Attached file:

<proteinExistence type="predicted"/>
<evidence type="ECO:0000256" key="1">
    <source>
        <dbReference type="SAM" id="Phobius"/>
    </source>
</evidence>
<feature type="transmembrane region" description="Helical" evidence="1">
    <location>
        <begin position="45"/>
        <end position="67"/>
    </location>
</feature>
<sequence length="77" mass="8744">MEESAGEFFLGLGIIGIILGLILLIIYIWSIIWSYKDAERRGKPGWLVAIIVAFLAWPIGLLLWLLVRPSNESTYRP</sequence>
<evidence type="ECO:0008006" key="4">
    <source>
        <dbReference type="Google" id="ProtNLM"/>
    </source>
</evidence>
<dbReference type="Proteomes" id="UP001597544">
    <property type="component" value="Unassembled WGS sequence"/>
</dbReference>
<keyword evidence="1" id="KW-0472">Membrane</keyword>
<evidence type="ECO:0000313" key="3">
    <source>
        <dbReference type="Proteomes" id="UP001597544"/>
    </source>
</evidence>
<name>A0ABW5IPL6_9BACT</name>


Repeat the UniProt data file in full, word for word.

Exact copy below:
<proteinExistence type="predicted"/>
<evidence type="ECO:0000256" key="1">
    <source>
        <dbReference type="SAM" id="Phobius"/>
    </source>
</evidence>
<feature type="transmembrane region" description="Helical" evidence="1">
    <location>
        <begin position="45"/>
        <end position="67"/>
    </location>
</feature>
<sequence length="77" mass="8744">MEESAGEFFLGLGIIGIILGLILLIIYIWSIIWSYKDAERRGKPGWLVAIIVAFLAWPIGLLLWLLVRPSNESTYRP</sequence>
<evidence type="ECO:0008006" key="4">
    <source>
        <dbReference type="Google" id="ProtNLM"/>
    </source>
</evidence>
<dbReference type="Proteomes" id="UP001597544">
    <property type="component" value="Unassembled WGS sequence"/>
</dbReference>
<keyword evidence="1" id="KW-0472">Membrane</keyword>
<evidence type="ECO:0000313" key="3">
    <source>
        <dbReference type="Proteomes" id="UP001597544"/>
    </source>
</evidence>
<name>A0ABW5IPL6_9BACT</name>